• Hani W. Naguib

Mentor Journey: Welcome to the Age of “Default Alive!”

Updated: Jun 29



For the past period, I noticed the impact of “YC email to founders” on many of the local entrepreneurs I mentor. A copy of that email has been circulating on social media, inciting major concerns with many of the founders, especially those who are about to initiate fund raining campaigns. Yes, the availability of VC funding should be a concern in the coming period. According to the latest CB Insights report on the matter, global funding is expected to make a 19% decline (QoQ) in Q2, 2022. I expect this global decline in funding trend to stay for a while. However, I also expect that Africa and the MENA region will continue to show a rising interest from VC and angel investor money in 2022/2023.

The YC email urges founders to prepare for the worst, cut costs and be ready for what is to come.


“The safe move is to plan for the worst. If the current situation is as bad as the last two economic downturns, the best way to prepare is to cut costs and extend your runway within the next 30 days. Your goal should be to get to Default Alive.”

The email also urges founders to seek Default Alive as their number one goal.

If you are not familiar with the term Default Alive is “a startup company that is on track to make it to profitability with its current resources. In other words, ki revenues will cover expenses before cash runs out.”


I believe that this email marks the beginning of a transformation in the mindset behind how founders will build their startups in the future. The recommendation to go for Default Alive marks a significant shift in the founders’ focus: from investor to customer money. Founders will no longer, under the circumstances, be dependent on investor money to build their companies. They will have to create real tangible value for customers and not just “acquire” the customers with nonsustainable cash-burning hacks to attain higher valuations.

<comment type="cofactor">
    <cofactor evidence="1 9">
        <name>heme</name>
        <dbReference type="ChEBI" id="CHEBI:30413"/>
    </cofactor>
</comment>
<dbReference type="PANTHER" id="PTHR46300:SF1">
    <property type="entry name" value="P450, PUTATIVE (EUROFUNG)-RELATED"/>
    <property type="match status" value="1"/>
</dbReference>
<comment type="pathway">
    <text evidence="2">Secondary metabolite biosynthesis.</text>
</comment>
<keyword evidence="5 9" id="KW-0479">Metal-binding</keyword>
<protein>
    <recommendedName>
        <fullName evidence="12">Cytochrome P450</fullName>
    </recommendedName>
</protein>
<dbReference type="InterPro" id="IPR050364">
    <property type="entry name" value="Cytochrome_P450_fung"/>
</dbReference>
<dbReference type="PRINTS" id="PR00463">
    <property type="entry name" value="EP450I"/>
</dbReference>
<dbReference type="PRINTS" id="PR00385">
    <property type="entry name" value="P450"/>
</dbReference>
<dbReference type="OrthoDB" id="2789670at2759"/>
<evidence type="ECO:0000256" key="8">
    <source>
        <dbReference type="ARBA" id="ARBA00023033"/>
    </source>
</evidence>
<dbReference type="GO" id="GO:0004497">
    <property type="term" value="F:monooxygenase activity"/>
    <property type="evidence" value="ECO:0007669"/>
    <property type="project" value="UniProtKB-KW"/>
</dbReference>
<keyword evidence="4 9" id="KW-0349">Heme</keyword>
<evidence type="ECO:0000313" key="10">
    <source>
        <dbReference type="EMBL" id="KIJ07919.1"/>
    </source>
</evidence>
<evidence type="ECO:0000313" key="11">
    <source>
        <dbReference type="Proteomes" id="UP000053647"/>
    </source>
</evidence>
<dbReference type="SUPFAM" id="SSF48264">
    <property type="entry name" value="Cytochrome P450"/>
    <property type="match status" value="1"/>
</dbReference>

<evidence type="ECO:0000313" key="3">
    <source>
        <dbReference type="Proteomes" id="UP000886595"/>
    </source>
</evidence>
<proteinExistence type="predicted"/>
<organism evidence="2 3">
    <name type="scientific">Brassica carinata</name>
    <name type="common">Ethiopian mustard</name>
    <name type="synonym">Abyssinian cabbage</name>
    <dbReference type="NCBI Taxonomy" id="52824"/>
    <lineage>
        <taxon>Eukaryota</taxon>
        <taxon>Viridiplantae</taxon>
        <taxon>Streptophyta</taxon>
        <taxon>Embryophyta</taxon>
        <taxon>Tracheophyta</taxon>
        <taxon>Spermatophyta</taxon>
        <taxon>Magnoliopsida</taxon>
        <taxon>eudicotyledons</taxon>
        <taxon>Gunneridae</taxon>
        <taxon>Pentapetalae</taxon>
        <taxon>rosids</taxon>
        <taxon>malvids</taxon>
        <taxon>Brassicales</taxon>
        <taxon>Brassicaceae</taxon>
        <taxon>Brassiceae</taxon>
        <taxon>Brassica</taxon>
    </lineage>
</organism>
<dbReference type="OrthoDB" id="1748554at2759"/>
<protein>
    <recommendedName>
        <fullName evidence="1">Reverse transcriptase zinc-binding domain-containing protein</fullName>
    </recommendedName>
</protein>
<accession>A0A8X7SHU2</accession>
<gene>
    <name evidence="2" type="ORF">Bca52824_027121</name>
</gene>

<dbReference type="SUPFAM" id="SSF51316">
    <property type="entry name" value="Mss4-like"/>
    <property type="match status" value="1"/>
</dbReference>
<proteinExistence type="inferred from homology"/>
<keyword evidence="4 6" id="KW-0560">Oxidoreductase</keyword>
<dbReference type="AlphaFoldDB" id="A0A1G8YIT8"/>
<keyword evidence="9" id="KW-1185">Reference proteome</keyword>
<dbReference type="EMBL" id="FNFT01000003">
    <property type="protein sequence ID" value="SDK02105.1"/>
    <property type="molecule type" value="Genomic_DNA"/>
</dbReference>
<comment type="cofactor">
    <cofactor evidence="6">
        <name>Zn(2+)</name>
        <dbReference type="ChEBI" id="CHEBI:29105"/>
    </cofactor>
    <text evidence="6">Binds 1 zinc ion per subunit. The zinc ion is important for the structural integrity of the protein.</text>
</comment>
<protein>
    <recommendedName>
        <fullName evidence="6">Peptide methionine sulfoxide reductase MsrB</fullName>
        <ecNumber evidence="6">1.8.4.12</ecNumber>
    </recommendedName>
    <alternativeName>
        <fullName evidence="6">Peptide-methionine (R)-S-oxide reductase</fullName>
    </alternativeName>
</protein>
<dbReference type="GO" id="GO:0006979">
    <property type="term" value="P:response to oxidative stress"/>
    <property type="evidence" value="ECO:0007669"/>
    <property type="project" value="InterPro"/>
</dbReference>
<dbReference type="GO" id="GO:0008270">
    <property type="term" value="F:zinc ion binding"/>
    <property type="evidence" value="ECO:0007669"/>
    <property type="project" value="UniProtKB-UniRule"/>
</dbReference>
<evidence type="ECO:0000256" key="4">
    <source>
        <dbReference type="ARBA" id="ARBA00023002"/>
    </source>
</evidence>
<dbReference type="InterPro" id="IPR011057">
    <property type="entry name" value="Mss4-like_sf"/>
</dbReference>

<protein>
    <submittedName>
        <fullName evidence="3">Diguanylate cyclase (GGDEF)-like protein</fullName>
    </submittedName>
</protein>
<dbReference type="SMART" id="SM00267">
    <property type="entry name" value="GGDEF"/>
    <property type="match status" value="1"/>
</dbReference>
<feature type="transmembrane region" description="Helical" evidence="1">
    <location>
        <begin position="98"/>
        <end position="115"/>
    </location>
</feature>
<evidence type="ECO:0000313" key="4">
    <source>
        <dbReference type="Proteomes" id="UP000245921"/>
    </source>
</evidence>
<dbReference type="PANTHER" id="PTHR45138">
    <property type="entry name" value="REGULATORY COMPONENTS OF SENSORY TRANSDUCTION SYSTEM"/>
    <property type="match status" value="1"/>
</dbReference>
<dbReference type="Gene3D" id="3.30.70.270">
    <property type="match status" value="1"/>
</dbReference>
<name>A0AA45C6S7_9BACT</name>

Focussing too much on investor money urged entrepreneurs to create investor-pleasing products and results and not customer-pleasing value propositions encapsulated in sustainable business models.

I understand the glamour that comes with investor money. In the startup world, investor money is equivalent to prestige and acceptance. It also means, in most cases, a significant hike in the startup valuation as well as the founder shares value. It can also help them acquire a better caliber of team members and high-profile board members and perhaps score some prestigious partnerships.

From my experience with local founders, many realize late in the game that these are only short-term benefits. They quickly realize that without securing a reliable stream of customer money, they are vulnerable. Until they know how to reach profitability the startup remains a sponsored project in danger of losing the support of the sponsors at any point in time. Therefore, fundraising dominates the founders' focus, and seeking the right “numbers' to please investors quickly entraps all major decisions making and alienates customers' best interests. This entrepreneurial energy-draining activity continues until, eventually, the money runs out or, by some miracle, founders achieve an IPO. And yes, going for a successful IPO with a yet-to-be profitable business model is indeed a modern miracle of business.

The current circumstances represent a blessing in disguise. For the first time, our founders are in a situation where they are motivated to seek customer money. In other words, startups are geared to create value for the customer beyond the urge to pump up valuations. Customer money motivates founders to build long-term relationships with customers and not just acquire them for a couple of transactions to make the numbers look good. Customer money helps focus on the value offered and not reasons to speculate on valuations. And finally, seeking customer money with limited resources is the ultimate motivator for innovation and the creation of new frontiers to conquer.


Goodwill and Respect

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